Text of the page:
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From a large sample of triples $(X, Y, U)$ I need to estimate a function $(x, y, u) \mapsto f(x, y, u)$, such that for each fixed $x, y$, the function $u \mapsto f(x, y, u)$ is a density function; namely, the marginal density function of $U$, given $X = x$ and $Y=y$.

Is there a standard way of doing this? My initial thought was to do something along the lines of

1) For a collection of points in the $(x, y)$-grid, estimate (e.g. by some standard kernel density technique) $u \mapsto \widehat{f}_{x, y}(u)$ based on data points $(\tilde{x}, \tilde{y}, \tilde{u})$ where $\tilde{x}, \tilde{y}$ resides in some suitable neighbourhood about $(x, y)$ and $\tilde{u}$ varies freely.

2) Bilinearly interpolate between these points to obtain $f$.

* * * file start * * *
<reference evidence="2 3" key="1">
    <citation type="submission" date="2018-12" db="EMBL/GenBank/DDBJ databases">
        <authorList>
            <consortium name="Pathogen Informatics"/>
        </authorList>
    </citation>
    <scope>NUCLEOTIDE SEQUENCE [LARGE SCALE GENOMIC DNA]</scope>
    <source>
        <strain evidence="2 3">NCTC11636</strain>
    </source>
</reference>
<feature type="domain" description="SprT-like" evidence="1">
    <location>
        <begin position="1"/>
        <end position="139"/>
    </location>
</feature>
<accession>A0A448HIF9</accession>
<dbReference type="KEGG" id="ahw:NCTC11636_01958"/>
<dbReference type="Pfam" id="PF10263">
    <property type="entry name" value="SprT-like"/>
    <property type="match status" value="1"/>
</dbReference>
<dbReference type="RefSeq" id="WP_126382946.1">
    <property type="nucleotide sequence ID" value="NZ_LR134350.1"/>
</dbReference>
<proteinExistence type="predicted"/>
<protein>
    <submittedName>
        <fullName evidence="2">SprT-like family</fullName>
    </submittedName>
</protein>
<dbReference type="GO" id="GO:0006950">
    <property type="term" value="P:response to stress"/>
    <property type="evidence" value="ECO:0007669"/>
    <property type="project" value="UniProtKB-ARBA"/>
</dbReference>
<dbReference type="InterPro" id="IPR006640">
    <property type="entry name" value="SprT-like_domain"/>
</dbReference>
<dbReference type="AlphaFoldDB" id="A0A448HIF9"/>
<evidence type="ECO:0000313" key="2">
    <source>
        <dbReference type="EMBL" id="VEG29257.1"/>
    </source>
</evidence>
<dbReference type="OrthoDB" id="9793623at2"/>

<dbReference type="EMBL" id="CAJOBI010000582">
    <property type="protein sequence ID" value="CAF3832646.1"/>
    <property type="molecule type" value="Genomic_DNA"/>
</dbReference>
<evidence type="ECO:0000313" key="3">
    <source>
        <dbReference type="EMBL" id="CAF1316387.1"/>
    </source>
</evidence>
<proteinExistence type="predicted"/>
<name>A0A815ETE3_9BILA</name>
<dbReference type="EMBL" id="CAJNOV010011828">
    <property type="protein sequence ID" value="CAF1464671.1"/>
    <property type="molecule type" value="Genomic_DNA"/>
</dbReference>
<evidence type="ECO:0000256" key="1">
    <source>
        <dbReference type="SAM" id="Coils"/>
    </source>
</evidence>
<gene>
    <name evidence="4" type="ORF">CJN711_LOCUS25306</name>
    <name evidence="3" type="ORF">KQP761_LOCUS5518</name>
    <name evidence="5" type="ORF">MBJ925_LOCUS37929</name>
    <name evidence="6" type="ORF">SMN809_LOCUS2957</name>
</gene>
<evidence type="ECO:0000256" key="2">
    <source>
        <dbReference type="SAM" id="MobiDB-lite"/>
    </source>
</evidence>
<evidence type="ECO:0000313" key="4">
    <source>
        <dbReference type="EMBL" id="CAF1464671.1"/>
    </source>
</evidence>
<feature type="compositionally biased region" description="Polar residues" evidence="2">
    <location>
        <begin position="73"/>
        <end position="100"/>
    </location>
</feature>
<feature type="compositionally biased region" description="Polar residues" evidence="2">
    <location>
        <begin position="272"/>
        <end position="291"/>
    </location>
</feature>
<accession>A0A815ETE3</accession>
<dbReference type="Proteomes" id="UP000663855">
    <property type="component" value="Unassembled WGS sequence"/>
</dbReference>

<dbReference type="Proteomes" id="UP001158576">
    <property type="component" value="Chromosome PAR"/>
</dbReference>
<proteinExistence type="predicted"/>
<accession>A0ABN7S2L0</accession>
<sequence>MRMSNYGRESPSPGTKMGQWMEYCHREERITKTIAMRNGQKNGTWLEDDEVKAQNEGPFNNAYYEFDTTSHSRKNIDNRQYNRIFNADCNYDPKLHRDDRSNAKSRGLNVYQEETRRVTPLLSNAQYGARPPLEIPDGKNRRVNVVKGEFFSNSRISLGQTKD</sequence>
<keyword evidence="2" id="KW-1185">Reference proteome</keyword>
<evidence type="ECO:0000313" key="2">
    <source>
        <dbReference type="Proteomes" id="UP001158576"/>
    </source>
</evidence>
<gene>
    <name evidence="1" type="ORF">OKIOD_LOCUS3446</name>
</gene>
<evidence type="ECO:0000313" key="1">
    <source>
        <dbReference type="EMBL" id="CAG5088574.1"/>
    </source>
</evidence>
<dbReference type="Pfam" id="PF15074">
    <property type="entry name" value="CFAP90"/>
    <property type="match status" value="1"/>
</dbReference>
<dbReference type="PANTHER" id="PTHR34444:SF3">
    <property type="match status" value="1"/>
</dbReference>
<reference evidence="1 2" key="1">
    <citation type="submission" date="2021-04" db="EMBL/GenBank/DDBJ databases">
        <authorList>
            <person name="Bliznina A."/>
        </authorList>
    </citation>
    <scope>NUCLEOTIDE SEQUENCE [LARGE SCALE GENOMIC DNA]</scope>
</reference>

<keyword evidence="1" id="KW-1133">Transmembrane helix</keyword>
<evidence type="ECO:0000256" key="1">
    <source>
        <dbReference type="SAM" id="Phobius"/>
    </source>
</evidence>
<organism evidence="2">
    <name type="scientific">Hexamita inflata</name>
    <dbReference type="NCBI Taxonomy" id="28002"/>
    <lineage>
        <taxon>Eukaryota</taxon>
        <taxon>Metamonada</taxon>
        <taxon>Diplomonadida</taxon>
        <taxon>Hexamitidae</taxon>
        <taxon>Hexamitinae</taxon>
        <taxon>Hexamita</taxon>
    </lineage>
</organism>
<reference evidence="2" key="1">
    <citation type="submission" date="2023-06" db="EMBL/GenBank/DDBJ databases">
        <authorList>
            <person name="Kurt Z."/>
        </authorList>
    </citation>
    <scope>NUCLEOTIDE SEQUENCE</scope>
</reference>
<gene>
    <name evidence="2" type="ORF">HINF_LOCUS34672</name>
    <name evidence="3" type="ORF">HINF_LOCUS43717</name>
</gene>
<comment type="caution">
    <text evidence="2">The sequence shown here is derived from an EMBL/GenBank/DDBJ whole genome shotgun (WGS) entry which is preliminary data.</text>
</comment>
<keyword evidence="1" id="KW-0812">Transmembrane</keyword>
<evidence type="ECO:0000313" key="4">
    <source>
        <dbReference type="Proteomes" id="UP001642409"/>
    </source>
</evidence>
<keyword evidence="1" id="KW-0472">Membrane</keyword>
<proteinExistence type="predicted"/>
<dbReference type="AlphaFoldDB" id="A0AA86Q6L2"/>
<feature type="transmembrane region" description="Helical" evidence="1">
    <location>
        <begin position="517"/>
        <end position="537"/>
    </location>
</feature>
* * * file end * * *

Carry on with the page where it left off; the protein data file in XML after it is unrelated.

Is this a reasonable approach?

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I think this is exactly the problem of conditional density estimation; your proposed approach is basically what people do.

Searching for that term reveals a fair amount of work on it, e.g. Holmes, Gray, and Isbell, Fast Nonparametric Conditional Density Estimation, UAI 2007, and Sugiyama et al., Conditional Density Estimation via Least-Squares Density Ratio Estimation, JMLR 2010.

It's also implemented e.g. in npcdens in the R np package or KDEMultivariateConditional in the Python statsmodels package.

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